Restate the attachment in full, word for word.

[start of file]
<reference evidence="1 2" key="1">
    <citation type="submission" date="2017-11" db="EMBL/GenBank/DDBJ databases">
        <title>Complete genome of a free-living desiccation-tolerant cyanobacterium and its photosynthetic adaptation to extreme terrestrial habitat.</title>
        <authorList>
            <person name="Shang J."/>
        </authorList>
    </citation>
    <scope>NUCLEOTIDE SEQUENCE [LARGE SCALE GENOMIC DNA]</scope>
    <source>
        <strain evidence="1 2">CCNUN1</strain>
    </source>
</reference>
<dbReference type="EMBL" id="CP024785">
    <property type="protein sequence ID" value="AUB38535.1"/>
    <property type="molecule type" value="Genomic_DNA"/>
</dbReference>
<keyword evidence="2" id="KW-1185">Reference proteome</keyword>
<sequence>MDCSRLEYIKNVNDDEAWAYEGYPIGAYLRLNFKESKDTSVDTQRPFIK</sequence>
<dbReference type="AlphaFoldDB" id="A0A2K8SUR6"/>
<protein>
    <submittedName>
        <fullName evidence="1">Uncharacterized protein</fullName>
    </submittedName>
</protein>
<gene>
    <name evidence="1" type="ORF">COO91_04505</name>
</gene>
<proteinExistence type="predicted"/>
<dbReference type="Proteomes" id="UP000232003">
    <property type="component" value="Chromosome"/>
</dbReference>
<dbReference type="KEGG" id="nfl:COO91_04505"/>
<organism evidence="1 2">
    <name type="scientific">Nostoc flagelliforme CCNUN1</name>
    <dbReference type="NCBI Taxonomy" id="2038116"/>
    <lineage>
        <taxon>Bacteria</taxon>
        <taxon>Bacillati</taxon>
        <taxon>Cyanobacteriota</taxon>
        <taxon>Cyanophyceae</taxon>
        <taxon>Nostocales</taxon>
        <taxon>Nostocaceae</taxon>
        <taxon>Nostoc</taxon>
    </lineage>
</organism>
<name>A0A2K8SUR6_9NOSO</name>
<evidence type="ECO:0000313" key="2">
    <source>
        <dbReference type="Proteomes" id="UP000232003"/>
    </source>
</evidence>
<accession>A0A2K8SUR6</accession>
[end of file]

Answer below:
<reference evidence="1 2" key="1">
    <citation type="submission" date="2017-11" db="EMBL/GenBank/DDBJ databases">
        <title>Complete genome of a free-living desiccation-tolerant cyanobacterium and its photosynthetic adaptation to extreme terrestrial habitat.</title>
        <authorList>
            <person name="Shang J."/>
        </authorList>
    </citation>
    <scope>NUCLEOTIDE SEQUENCE [LARGE SCALE GENOMIC DNA]</scope>
    <source>
        <strain evidence="1 2">CCNUN1</strain>
    </source>
</reference>
<dbReference type="EMBL" id="CP024785">
    <property type="protein sequence ID" value="AUB38535.1"/>
    <property type="molecule type" value="Genomic_DNA"/>
</dbReference>
<keyword evidence="2" id="KW-1185">Reference proteome</keyword>
<sequence>MDCSRLEYIKNVNDDEAWAYEGYPIGAYLRLNFKESKDTSVDTQRPFIK</sequence>
<dbReference type="AlphaFoldDB" id="A0A2K8SUR6"/>
<protein>
    <submittedName>
        <fullName evidence="1">Uncharacterized protein</fullName>
    </submittedName>
</protein>
<gene>
    <name evidence="1" type="ORF">COO91_04505</name>
</gene>
<proteinExistence type="predicted"/>
<dbReference type="Proteomes" id="UP000232003">
    <property type="component" value="Chromosome"/>
</dbReference>
<dbReference type="KEGG" id="nfl:COO91_04505"/>
<organism evidence="1 2">
    <name type="scientific">Nostoc flagelliforme CCNUN1</name>
    <dbReference type="NCBI Taxonomy" id="2038116"/>
    <lineage>
        <taxon>Bacteria</taxon>
        <taxon>Bacillati</taxon>
        <taxon>Cyanobacteriota</taxon>
        <taxon>Cyanophyceae</taxon>
        <taxon>Nostocales</taxon>
        <taxon>Nostocaceae</taxon>
        <taxon>Nostoc</taxon>
    </lineage>
</organism>
<name>A0A2K8SUR6_9NOSO</name>
<evidence type="ECO:0000313" key="2">
    <source>
        <dbReference type="Proteomes" id="UP000232003"/>
    </source>
</evidence>
<accession>A0A2K8SUR6</accession>